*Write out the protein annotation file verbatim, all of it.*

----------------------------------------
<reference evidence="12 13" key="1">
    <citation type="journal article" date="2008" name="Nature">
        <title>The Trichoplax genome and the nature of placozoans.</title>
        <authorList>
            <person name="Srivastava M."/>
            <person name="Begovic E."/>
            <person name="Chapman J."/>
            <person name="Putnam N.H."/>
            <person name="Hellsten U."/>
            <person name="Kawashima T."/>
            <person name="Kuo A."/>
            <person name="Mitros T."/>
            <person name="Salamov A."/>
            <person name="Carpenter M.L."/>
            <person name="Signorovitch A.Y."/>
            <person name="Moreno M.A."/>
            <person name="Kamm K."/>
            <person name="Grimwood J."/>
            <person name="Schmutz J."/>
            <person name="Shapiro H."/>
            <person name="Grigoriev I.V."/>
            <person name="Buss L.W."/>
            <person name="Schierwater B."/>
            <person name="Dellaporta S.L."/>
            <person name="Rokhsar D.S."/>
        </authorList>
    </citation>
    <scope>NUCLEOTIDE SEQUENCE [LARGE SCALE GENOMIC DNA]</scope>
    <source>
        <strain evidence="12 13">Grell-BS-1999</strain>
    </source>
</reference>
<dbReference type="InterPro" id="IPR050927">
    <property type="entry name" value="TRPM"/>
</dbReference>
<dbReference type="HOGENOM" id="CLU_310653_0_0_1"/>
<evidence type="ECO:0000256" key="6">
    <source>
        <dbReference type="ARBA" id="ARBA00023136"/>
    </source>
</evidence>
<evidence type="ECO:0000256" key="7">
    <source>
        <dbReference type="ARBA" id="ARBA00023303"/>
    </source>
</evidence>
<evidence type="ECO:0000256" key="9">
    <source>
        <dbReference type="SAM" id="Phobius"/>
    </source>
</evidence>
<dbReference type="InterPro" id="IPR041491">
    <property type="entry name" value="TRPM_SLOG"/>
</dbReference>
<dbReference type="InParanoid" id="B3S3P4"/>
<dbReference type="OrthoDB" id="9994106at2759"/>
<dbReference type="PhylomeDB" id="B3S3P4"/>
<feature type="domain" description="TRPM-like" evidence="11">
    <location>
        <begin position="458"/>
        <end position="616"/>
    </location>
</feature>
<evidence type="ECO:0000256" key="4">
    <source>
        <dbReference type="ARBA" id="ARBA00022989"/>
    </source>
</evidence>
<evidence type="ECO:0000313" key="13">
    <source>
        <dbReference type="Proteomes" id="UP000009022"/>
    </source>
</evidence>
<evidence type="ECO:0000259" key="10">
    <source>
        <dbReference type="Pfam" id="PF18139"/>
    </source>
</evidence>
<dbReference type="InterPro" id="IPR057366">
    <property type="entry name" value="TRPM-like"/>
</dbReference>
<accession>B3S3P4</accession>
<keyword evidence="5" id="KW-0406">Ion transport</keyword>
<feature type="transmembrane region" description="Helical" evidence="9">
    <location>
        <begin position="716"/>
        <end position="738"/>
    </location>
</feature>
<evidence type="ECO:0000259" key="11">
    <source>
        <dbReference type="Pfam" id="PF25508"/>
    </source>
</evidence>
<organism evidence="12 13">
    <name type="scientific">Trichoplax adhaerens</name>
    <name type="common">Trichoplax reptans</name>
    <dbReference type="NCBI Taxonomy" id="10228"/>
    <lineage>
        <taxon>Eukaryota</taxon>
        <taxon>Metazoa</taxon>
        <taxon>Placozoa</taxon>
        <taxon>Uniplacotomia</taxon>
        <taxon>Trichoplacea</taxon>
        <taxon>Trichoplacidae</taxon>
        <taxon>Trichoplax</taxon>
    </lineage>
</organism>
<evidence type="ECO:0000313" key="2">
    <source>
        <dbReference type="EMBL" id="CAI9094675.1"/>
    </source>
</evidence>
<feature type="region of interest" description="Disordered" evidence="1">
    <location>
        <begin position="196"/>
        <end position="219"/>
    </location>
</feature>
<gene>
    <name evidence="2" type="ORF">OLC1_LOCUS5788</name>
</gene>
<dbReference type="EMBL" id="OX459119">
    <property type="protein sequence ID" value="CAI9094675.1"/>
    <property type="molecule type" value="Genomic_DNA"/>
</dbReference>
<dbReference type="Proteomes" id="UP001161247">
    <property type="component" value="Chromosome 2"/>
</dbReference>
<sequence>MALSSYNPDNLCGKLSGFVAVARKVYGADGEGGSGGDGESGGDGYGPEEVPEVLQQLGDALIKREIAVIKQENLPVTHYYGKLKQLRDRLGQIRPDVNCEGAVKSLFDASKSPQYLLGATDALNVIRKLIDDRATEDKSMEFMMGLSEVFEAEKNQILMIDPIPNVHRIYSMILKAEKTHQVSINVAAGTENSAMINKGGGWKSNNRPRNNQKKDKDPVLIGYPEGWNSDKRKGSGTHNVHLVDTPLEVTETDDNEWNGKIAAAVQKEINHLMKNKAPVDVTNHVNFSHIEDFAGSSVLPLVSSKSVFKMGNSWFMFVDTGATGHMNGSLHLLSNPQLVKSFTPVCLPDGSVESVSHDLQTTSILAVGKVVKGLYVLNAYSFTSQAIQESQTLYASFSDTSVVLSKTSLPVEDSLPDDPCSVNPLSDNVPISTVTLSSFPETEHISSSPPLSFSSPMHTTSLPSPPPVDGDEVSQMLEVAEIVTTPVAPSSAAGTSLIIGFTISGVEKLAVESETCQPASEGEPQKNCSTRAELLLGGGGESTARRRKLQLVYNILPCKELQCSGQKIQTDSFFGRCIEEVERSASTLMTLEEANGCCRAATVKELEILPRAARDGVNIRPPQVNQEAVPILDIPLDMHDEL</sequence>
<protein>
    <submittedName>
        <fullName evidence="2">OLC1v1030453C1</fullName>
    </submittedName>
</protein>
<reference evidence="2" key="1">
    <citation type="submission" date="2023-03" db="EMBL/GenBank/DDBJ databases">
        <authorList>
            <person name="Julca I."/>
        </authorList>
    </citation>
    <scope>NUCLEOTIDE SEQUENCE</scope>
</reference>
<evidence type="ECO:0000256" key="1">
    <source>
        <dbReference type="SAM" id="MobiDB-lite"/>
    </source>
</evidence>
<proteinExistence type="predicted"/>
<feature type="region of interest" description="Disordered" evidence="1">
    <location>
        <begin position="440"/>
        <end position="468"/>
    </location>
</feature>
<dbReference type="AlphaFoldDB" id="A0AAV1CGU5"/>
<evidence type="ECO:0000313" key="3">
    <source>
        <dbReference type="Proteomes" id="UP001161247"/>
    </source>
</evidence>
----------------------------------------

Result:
<reference evidence="12 13" key="1">
    <citation type="journal article" date="2008" name="Nature">
        <title>The Trichoplax genome and the nature of placozoans.</title>
        <authorList>
            <person name="Srivastava M."/>
            <person name="Begovic E."/>
            <person name="Chapman J."/>
            <person name="Putnam N.H."/>
            <person name="Hellsten U."/>
            <person name="Kawashima T."/>
            <person name="Kuo A."/>
            <person name="Mitros T."/>
            <person name="Salamov A."/>
            <person name="Carpenter M.L."/>
            <person name="Signorovitch A.Y."/>
            <person name="Moreno M.A."/>
            <person name="Kamm K."/>
            <person name="Grimwood J."/>
            <person name="Schmutz J."/>
            <person name="Shapiro H."/>
            <person name="Grigoriev I.V."/>
            <person name="Buss L.W."/>
            <person name="Schierwater B."/>
            <person name="Dellaporta S.L."/>
            <person name="Rokhsar D.S."/>
        </authorList>
    </citation>
    <scope>NUCLEOTIDE SEQUENCE [LARGE SCALE GENOMIC DNA]</scope>
    <source>
        <strain evidence="12 13">Grell-BS-1999</strain>
    </source>
</reference>
<dbReference type="InterPro" id="IPR050927">
    <property type="entry name" value="TRPM"/>
</dbReference>
<dbReference type="HOGENOM" id="CLU_310653_0_0_1"/>
<evidence type="ECO:0000256" key="6">
    <source>
        <dbReference type="ARBA" id="ARBA00023136"/>
    </source>
</evidence>
<evidence type="ECO:0000256" key="7">
    <source>
        <dbReference type="ARBA" id="ARBA00023303"/>
    </source>
</evidence>
<evidence type="ECO:0000256" key="9">
    <source>
        <dbReference type="SAM" id="Phobius"/>
    </source>
</evidence>
<dbReference type="InterPro" id="IPR041491">
    <property type="entry name" value="TRPM_SLOG"/>
</dbReference>
<dbReference type="InParanoid" id="B3S3P4"/>
<dbReference type="OrthoDB" id="9994106at2759"/>
<dbReference type="PhylomeDB" id="B3S3P4"/>
<feature type="domain" description="TRPM-like" evidence="11">
    <location>
        <begin position="458"/>
        <end position="616"/>
    </location>
</feature>
<evidence type="ECO:0000256" key="4">
    <source>
        <dbReference type="ARBA" id="ARBA00022989"/>
    </source>
</evidence>
<evidence type="ECO:0000313" key="13">
    <source>
        <dbReference type="Proteomes" id="UP000009022"/>
    </source>
</evidence>
<evidence type="ECO:0000259" key="10">
    <source>
        <dbReference type="Pfam" id="PF18139"/>
    </source>
</evidence>
<dbReference type="InterPro" id="IPR057366">
    <property type="entry name" value="TRPM-like"/>
</dbReference>
<accession>B3S3P4</accession>
<keyword evidence="5" id="KW-0406">Ion transport</keyword>
<feature type="transmembrane region" description="Helical" evidence="9">
    <location>
        <begin position="716"/>
        <end position="738"/>
    </location>
</feature>
<evidence type="ECO:0000259" key="11">
    <source>
        <dbReference type="Pfam" id="PF25508"/>
    </source>
</evidence>
<organism evidence="12 13">
    <name type="scientific">Trichoplax adhaerens</name>
    <name type="common">Trichoplax reptans</name>
    <dbReference type="NCBI Taxonomy" id="10228"/>
    <lineage>
        <taxon>Eukaryota</taxon>
        <taxon>Metazoa</taxon>
        <taxon>Placozoa</taxon>
        <taxon>Uniplacotomia</taxon>
        <taxon>Trichoplacea</taxon>
        <taxon>Trichoplacidae</taxon>
        <taxon>Trichoplax</taxon>
    </lineage>
</organism>
<evidence type="ECO:0000313" key="2">
    <source>
        <dbReference type="EMBL" id="CAI9094675.1"/>
    </source>
</evidence>
<feature type="region of interest" description="Disordered" evidence="1">
    <location>
        <begin position="196"/>
        <end position="219"/>
    </location>
</feature>
<gene>
    <name evidence="2" type="ORF">OLC1_LOCUS5788</name>
</gene>
<dbReference type="EMBL" id="OX459119">
    <property type="protein sequence ID" value="CAI9094675.1"/>
    <property type="molecule type" value="Genomic_DNA"/>
</dbReference>
<dbReference type="Proteomes" id="UP001161247">
    <property type="component" value="Chromosome 2"/>
</dbReference>
<sequence>MALSSYNPDNLCGKLSGFVAVARKVYGADGEGGSGGDGESGGDGYGPEEVPEVLQQLGDALIKREIAVIKQENLPVTHYYGKLKQLRDRLGQIRPDVNCEGAVKSLFDASKSPQYLLGATDALNVIRKLIDDRATEDKSMEFMMGLSEVFEAEKNQILMIDPIPNVHRIYSMILKAEKTHQVSINVAAGTENSAMINKGGGWKSNNRPRNNQKKDKDPVLIGYPEGWNSDKRKGSGTHNVHLVDTPLEVTETDDNEWNGKIAAAVQKEINHLMKNKAPVDVTNHVNFSHIEDFAGSSVLPLVSSKSVFKMGNSWFMFVDTGATGHMNGSLHLLSNPQLVKSFTPVCLPDGSVESVSHDLQTTSILAVGKVVKGLYVLNAYSFTSQAIQESQTLYASFSDTSVVLSKTSLPVEDSLPDDPCSVNPLSDNVPISTVTLSSFPETEHISSSPPLSFSSPMHTTSLPSPPPVDGDEVSQMLEVAEIVTTPVAPSSAAGTSLIIGFTISGVEKLAVESETCQPASEGEPQKNCSTRAELLLGGGGESTARRRKLQLVYNILPCKELQCSGQKIQTDSFFGRCIEEVERSASTLMTLEEANGCCRAATVKELEILPRAARDGVNIRPPQVNQEAVPILDIPLDMHDEL</sequence>
<protein>
    <submittedName>
        <fullName evidence="2">OLC1v1030453C1</fullName>
    </submittedName>
</protein>
<reference evidence="2" key="1">
    <citation type="submission" date="2023-03" db="EMBL/GenBank/DDBJ databases">
        <authorList>
            <person name="Julca I."/>
        </authorList>
    </citation>
    <scope>NUCLEOTIDE SEQUENCE</scope>
</reference>
<evidence type="ECO:0000256" key="1">
    <source>
        <dbReference type="SAM" id="MobiDB-lite"/>
    </source>
</evidence>
<proteinExistence type="predicted"/>
<feature type="region of interest" description="Disordered" evidence="1">
    <location>
        <begin position="440"/>
        <end position="468"/>
    </location>
</feature>
<dbReference type="AlphaFoldDB" id="A0AAV1CGU5"/>
<evidence type="ECO:0000313" key="3">
    <source>
        <dbReference type="Proteomes" id="UP001161247"/>
    </source>
</evidence>